In response to strong public advocacy supporting the expansion of health insurance coverage to include infertility treatment, the government abolished the restriction on the age of women to 44 years or younger (international age) for insurance-covered infertility treatment in July 2019, and expanded coverage so that women aged 45 years or older (international age) could benefit from health insurance for infertility treatment if considered necessary based on the medical assessment of a physician. Furthermore, the number of in vitro fertilization (IVF) and intrauterine insemination (IUI) procedures covered by health insurance was increased to a limited extent (by increasing the co-pay for additional procedures from 30% to 50%) and efforts to relieve women’s economic and psychological burden were made by establishing infertility/depression counseling centers.

In other words, in 2019, health insurance coverage for fertility-related counseling/education and examinations was promoted to encourage couples thinking of having children to actively monitor their physical condition before being diagnosed as infertile and to prevent infertility in advance. In addition, the government developed a plan to apply health insurance coverage to basic infertility tests at medical institutions, steps taken to achieve an appropriate physical condition for pregnancy, and education and counseling on conception for any couples planning to conceive a child, as well as a comprehensive plan to create a safe, healthy delivery environment for couples struggling with infertility and to address social needs.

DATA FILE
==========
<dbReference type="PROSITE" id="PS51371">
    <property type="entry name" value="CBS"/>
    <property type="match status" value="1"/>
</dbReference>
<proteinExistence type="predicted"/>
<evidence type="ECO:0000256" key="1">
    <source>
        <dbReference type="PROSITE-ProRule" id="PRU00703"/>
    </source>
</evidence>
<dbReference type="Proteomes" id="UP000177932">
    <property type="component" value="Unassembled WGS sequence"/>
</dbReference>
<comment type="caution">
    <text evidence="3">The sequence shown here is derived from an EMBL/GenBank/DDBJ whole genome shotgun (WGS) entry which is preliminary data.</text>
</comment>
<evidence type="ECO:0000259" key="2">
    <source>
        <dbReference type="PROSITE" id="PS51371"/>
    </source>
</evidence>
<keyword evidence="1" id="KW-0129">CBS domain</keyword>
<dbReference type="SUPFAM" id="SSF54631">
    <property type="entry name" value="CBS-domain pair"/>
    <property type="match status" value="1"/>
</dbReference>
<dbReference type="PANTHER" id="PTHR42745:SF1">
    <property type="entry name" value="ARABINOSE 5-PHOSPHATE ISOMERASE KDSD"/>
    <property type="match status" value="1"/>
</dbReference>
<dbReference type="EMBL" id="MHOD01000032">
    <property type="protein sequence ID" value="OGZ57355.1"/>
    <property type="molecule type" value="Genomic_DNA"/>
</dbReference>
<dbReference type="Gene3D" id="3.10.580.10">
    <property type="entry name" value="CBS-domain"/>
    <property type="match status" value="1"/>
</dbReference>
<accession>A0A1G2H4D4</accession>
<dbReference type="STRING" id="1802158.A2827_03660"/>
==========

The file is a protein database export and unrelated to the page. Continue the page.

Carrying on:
The government is striving to improve the standard for the number of transplanted embryos, devise a plan to improve the safety of procedures, provide information necessary before and after infertility procedures on the public information portal, strengthen psychoemotional support such as counseling for infertile couples, offer health information on women who underwent infertility treatment and their babies, provide information on the status of use of infertility/depression counseling centers, and present evaluations of satisfaction on the comprehensive parenting portal. Furthermore, steps are being taken to support childcare and extended leave for infertility treatment, all of which are measured aimed at strengthening consumer-centered safe infertility support.

Provision of infertility-related information and psychological/emotional support